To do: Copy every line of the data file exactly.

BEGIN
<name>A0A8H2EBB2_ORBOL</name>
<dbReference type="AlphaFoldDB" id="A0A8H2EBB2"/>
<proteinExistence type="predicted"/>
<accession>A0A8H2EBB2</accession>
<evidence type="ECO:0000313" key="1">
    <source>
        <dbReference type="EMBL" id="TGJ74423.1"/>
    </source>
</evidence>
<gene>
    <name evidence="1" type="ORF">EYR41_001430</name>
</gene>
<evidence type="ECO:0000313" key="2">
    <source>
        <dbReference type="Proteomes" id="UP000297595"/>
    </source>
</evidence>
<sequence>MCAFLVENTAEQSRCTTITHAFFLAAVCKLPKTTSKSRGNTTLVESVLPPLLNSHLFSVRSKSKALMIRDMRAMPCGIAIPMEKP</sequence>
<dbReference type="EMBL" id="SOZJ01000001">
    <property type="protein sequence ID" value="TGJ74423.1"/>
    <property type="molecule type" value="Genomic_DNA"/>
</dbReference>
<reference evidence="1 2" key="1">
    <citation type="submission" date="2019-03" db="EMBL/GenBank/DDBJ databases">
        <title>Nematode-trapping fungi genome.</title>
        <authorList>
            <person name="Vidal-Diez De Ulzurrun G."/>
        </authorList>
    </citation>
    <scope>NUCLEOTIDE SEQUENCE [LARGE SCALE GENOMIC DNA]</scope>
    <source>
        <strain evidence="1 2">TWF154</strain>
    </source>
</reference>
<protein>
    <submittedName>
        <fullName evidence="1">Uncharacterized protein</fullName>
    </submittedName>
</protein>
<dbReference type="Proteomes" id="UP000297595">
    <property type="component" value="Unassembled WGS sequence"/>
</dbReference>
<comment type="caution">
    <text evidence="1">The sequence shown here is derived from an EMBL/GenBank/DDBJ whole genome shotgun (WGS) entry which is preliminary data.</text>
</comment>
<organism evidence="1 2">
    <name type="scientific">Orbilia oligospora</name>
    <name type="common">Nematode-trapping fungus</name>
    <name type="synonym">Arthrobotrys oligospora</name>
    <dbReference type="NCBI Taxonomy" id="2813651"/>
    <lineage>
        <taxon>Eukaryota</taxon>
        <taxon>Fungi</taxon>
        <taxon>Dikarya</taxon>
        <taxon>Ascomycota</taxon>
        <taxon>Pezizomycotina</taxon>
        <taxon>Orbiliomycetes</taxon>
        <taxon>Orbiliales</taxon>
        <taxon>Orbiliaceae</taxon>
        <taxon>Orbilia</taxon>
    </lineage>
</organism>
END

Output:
<name>A0A8H2EBB2_ORBOL</name>
<dbReference type="AlphaFoldDB" id="A0A8H2EBB2"/>
<proteinExistence type="predicted"/>
<accession>A0A8H2EBB2</accession>
<evidence type="ECO:0000313" key="1">
    <source>
        <dbReference type="EMBL" id="TGJ74423.1"/>
    </source>
</evidence>
<gene>
    <name evidence="1" type="ORF">EYR41_001430</name>
</gene>
<evidence type="ECO:0000313" key="2">
    <source>
        <dbReference type="Proteomes" id="UP000297595"/>
    </source>
</evidence>
<sequence>MCAFLVENTAEQSRCTTITHAFFLAAVCKLPKTTSKSRGNTTLVESVLPPLLNSHLFSVRSKSKALMIRDMRAMPCGIAIPMEKP</sequence>
<dbReference type="EMBL" id="SOZJ01000001">
    <property type="protein sequence ID" value="TGJ74423.1"/>
    <property type="molecule type" value="Genomic_DNA"/>
</dbReference>
<reference evidence="1 2" key="1">
    <citation type="submission" date="2019-03" db="EMBL/GenBank/DDBJ databases">
        <title>Nematode-trapping fungi genome.</title>
        <authorList>
            <person name="Vidal-Diez De Ulzurrun G."/>
        </authorList>
    </citation>
    <scope>NUCLEOTIDE SEQUENCE [LARGE SCALE GENOMIC DNA]</scope>
    <source>
        <strain evidence="1 2">TWF154</strain>
    </source>
</reference>
<protein>
    <submittedName>
        <fullName evidence="1">Uncharacterized protein</fullName>
    </submittedName>
</protein>
<dbReference type="Proteomes" id="UP000297595">
    <property type="component" value="Unassembled WGS sequence"/>
</dbReference>
<comment type="caution">
    <text evidence="1">The sequence shown here is derived from an EMBL/GenBank/DDBJ whole genome shotgun (WGS) entry which is preliminary data.</text>
</comment>
<organism evidence="1 2">
    <name type="scientific">Orbilia oligospora</name>
    <name type="common">Nematode-trapping fungus</name>
    <name type="synonym">Arthrobotrys oligospora</name>
    <dbReference type="NCBI Taxonomy" id="2813651"/>
    <lineage>
        <taxon>Eukaryota</taxon>
        <taxon>Fungi</taxon>
        <taxon>Dikarya</taxon>
        <taxon>Ascomycota</taxon>
        <taxon>Pezizomycotina</taxon>
        <taxon>Orbiliomycetes</taxon>
        <taxon>Orbiliales</taxon>
        <taxon>Orbiliaceae</taxon>
        <taxon>Orbilia</taxon>
    </lineage>
</organism>